I received a lecture from my mum a few weeks ago about photography and blogging. We were chatting about a recent blog post where I wrote about episode 78 with Jake Peterson. She mentioned he seems to be a “nice, young man” and thought it was kind of him to blog about the show. I mentioned the only other guest we’ve had on the show who I believe did that was his dad back in 2012. Then she started talking about my interest in wildlife conservation and well, this happened:
You know I talk about wildlife conservation heroes too much when my mum corrects me on Moose Peterson facts … hahaha. Oh, mum!
— Sidney (@Hules) March 28, 2014
After she corrected me with the number of extinct wild species he has in his files, she asked why I never blogged about the show. So I updated her as to why. Sometimes a photographer and podcaster can embarrass themselves and here is a great example of me doing just that.
Since moms know best, here we go! Flashback to July 17th, 2012, when we recorded episode 35, folks:
I remain in awe of his presence on not only our photography world, but our wild wild. There are many things I learned from the chat with him, but I think I’ll just sum it up by saying he wants us to keep photographing our wildlife and sharing those images. Please have a listen to the show, feel free to laugh at all my stumbles, but more importantly, soak up all the wisdom and knowledge the legend behind the lens has to share with us …
Thanks again, Moose!
See you in the field. Probably stumbling over something else … heh.
It had been too long since I’ve went searching for rural Alberta charm and decided to head out a winter morning back in January. On that particular morning, it was fairly mild, around 3C, but windy enough where it was hard to stand still whilst shooting with winds gusting to 70km+ at times, dropping the temps below zero with the wind chill. As I headed east, the sky looked completely flat and boring, but as I continued down those Alberta back roads I’m so fond of, I finally found some colours and textures in the sky. Not a large system for sure, but enough where I decided I might be able to shoot my target. I reached for the Canon 14mm ƒ2.8L and the pumpjacks were lost in the frame with this extreme wide angle lens, so I grabbed my old 1D Mark III, the 70-200mm ƒ2.8L, and the often critical Apex bean bag and started shooting, only this time flipping the bag upside down and shooting from the car hood, using this gear the rest of my relatively short shoot. The Apex came in handy since I forgot my tripod at home …. whoops, right?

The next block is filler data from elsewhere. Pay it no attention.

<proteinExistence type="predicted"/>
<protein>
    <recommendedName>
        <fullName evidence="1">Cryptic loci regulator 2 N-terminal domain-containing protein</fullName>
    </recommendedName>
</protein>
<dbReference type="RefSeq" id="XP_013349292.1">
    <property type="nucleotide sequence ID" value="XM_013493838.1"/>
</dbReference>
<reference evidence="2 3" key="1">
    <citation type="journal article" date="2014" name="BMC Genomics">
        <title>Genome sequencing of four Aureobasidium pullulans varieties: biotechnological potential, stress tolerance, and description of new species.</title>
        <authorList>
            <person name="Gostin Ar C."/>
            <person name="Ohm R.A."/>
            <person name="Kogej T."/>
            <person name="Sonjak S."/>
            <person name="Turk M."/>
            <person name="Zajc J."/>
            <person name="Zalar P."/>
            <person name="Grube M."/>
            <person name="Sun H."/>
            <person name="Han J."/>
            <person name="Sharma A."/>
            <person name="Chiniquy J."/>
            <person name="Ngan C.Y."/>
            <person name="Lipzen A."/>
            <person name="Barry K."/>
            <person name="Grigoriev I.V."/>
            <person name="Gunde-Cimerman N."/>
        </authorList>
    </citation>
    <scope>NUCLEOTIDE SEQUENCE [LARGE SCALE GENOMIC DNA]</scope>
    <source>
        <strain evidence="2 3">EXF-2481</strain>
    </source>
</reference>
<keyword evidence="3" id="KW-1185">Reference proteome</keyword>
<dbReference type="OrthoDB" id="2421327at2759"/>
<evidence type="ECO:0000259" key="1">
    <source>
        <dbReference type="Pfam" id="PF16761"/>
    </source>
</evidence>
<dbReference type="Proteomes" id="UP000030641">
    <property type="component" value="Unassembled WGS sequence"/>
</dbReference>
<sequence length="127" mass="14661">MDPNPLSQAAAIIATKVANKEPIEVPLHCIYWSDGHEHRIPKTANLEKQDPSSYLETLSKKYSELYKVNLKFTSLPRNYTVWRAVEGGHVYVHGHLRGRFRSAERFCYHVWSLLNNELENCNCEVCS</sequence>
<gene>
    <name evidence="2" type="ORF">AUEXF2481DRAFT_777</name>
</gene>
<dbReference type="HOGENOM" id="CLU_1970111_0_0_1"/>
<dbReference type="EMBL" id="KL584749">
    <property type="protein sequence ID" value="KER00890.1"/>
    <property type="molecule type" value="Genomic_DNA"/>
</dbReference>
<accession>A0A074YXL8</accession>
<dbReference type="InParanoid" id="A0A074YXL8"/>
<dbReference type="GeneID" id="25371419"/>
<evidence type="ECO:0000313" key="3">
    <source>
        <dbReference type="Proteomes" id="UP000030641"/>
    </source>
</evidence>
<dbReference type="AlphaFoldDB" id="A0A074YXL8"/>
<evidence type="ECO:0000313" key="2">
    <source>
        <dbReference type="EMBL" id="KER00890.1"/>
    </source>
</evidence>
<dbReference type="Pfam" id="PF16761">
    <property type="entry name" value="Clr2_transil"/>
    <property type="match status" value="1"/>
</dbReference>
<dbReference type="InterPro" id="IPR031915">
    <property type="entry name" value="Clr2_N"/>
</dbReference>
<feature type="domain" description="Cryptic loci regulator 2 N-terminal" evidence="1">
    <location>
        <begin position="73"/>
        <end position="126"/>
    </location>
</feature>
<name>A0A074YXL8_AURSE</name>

Wanting to capture the classic pumpjack silhouette, I adjusted my settings, held tight onto my gear, at times fighting the strong winds, and fired away. We may not have tumbleweeds blowing by in our neck of the woods, but instead I saw debris, mainly bags and crates, tumble by, dancing across the prairies and continually jumping in my frame. Had I strapped my GoPro to my head this morning, I might have tried to create a knockoff of the flying scene of American Beauty (film buffs, anyone?), but instead I stuck with stills.
Even though I don’t talk about it too much here anymore, I’m in my 3rd year of co-hosting a photography podcast, Shutter Time with Sid and Mac. We’ve just published our 78th episode and boy, was it a goody! I’ve been starting to blog more about resources here and will continue to do more, but let me just say, a photography podcast is a hell of a resource, ahem! In all seriousness though, we’ve been incredibly lucky to have fantastic guests on the show and this was no exception. Wildlife, landscape and aviation photographer, Jake Peterson, was kind enough to come on the show for a chat about his work. We were chuffed to be his first podcast and we couldn’t ask for a nicer guest.
Jake has a lifetime of experience with nature / wildlife and he’s taken these amazing experiences and have turned them into a successful career behind the lens. His passion for wildlife conservation and capturing the true spirit of aviation history with his camera is rather inspiring. Our wild world needs a strong voice, so I’m always a big fan of photographers who speak up on behalf of our wildlife through their photography.
I think I’m going to start blogging about the podcast on a regular basis. We put a lot of time and energy in our little project and are having a blast doing so. More importantly, it’s because of the cool listeners we have who, like Mac and I, enjoy the art of discussion about photography, so they keep us wanting to find more topics to discuss. You can subscribe to us via iTunes!
Thanks again, Jake!
See you in the field!